Perhaps the most interesting new trend is the newfound appeal of analog content. I’ve enjoyed watching my teenage children embrace vinyl records. It’s not just about something that sounds different — it’s about making a physical connection with an object that feels valuable and permanent as opposed to the inexpensive and ephemeral digital download.
Paradoxically, the digital revolution has led us to find greater value in the physical and the analog. The obvious parallel is the Arts and Crafts movement of the late 19th and early 20th centuries. This countermovement values not just the physical object, but also making things yourself — the so-called Maker Movement. Makers don’t necessarily reject the digital; rather, they embrace it as a tool that gives more democratic access to the tools of production.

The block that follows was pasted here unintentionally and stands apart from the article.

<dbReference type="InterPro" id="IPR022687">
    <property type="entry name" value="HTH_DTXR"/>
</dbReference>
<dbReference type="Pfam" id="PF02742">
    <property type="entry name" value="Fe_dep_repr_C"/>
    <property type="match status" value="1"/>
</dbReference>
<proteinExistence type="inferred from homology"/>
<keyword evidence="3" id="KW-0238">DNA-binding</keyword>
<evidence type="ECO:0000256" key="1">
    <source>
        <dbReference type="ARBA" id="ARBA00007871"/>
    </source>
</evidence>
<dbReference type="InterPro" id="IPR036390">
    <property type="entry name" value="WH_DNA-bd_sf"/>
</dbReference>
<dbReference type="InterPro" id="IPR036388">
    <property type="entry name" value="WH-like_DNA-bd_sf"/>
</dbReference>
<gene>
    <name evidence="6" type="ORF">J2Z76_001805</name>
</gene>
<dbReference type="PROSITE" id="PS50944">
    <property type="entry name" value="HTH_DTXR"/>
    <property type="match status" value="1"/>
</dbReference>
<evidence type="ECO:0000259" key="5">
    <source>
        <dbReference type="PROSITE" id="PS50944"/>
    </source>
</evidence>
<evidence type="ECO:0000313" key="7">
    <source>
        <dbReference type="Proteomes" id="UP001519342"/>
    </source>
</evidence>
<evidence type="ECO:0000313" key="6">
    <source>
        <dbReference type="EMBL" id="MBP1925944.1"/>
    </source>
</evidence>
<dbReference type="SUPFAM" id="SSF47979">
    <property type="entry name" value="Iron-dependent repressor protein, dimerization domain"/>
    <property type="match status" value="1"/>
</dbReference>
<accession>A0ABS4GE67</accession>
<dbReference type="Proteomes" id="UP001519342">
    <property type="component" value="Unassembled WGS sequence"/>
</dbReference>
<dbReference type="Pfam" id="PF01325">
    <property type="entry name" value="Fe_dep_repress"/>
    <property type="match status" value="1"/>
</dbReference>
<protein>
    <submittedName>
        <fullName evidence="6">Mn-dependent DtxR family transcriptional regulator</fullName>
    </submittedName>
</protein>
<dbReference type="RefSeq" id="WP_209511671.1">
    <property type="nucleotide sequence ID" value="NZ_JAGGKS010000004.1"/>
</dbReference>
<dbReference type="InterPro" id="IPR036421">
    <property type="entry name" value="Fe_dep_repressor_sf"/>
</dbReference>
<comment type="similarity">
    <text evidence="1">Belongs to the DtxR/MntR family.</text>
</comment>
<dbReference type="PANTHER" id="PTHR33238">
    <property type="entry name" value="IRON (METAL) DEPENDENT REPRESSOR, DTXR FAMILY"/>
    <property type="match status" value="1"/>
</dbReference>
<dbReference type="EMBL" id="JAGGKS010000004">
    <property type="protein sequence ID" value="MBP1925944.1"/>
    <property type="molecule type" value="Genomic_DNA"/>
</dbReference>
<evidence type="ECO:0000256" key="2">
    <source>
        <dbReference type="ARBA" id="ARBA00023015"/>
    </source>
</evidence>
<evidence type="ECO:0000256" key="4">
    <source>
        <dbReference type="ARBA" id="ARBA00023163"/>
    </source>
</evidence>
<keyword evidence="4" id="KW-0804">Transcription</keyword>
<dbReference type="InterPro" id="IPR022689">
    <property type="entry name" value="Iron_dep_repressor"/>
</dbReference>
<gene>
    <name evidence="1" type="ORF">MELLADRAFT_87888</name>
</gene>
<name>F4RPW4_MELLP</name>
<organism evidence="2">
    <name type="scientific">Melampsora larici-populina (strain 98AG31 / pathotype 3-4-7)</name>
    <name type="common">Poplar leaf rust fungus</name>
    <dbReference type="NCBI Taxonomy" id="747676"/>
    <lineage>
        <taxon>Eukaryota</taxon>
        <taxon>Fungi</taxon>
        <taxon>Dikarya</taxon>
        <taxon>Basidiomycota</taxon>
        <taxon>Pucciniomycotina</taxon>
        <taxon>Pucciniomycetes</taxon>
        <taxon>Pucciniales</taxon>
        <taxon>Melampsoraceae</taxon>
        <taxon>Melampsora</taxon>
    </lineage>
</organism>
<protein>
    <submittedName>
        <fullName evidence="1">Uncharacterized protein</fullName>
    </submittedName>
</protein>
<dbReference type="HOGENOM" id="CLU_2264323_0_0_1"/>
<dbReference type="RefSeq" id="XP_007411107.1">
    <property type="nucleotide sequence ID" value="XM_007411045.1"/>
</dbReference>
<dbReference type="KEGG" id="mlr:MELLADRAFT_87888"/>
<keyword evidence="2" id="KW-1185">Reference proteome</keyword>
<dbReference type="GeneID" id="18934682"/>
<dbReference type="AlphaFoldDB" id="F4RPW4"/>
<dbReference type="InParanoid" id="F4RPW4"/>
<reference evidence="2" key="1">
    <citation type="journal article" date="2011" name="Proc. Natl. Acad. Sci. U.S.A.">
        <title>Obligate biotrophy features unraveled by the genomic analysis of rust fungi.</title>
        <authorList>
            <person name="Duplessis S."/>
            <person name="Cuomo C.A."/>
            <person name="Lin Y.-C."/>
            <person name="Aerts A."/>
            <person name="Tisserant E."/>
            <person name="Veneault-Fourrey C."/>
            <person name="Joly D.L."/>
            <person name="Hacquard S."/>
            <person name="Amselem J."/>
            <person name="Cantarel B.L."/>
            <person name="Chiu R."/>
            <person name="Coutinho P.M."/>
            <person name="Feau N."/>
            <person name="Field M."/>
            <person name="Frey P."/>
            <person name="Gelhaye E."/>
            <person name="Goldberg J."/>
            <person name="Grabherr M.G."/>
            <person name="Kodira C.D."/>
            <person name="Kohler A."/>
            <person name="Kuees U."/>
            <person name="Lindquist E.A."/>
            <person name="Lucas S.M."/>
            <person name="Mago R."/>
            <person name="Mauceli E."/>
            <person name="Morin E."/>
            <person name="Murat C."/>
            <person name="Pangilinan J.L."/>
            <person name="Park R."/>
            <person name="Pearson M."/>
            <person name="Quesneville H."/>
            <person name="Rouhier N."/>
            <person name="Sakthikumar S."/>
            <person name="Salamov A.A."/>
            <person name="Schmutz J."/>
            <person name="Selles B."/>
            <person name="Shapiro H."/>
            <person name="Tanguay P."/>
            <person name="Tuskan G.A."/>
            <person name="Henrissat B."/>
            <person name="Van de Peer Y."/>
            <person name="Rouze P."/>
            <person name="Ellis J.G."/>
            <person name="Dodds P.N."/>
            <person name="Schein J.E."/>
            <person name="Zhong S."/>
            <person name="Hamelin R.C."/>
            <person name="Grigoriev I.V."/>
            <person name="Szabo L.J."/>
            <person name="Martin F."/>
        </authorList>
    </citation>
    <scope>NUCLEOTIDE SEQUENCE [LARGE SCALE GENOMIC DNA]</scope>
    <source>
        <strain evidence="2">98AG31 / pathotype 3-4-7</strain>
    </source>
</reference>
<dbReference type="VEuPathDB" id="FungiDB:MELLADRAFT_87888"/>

The embodiment of the analog/digital confluence is the 3D printer. 3D printers use a digital model to “print out” an object — a cell phone case, a toy, a sculpture. 3D printers have been around for more than a decade, but reached widespread awareness in 2012. Visit “Google Trends” and enter “3D Printer” to see how quickly interest is growing.
Until recently, 3D printers were expensive tools used by industrial design labs and small manufacturing facilities, but several options are now available for the home at the cost of a good camera. For the adventurous, do-it-yourself kits and plans can be found to build a 3D printer for less than $1,000. Firms such as Cubify and Makerbot offer home printers in the $1,000 to $3,000 range.
A. Michael Berman is the Vice President for Technology and Communication at California State University, Channel Islands.
3D printers may never achieve the widespread use of devices like the iPhone, but as digital content becomes ever cheaper and more universal, we will increasingly value activities that are tangible, flawed and personal.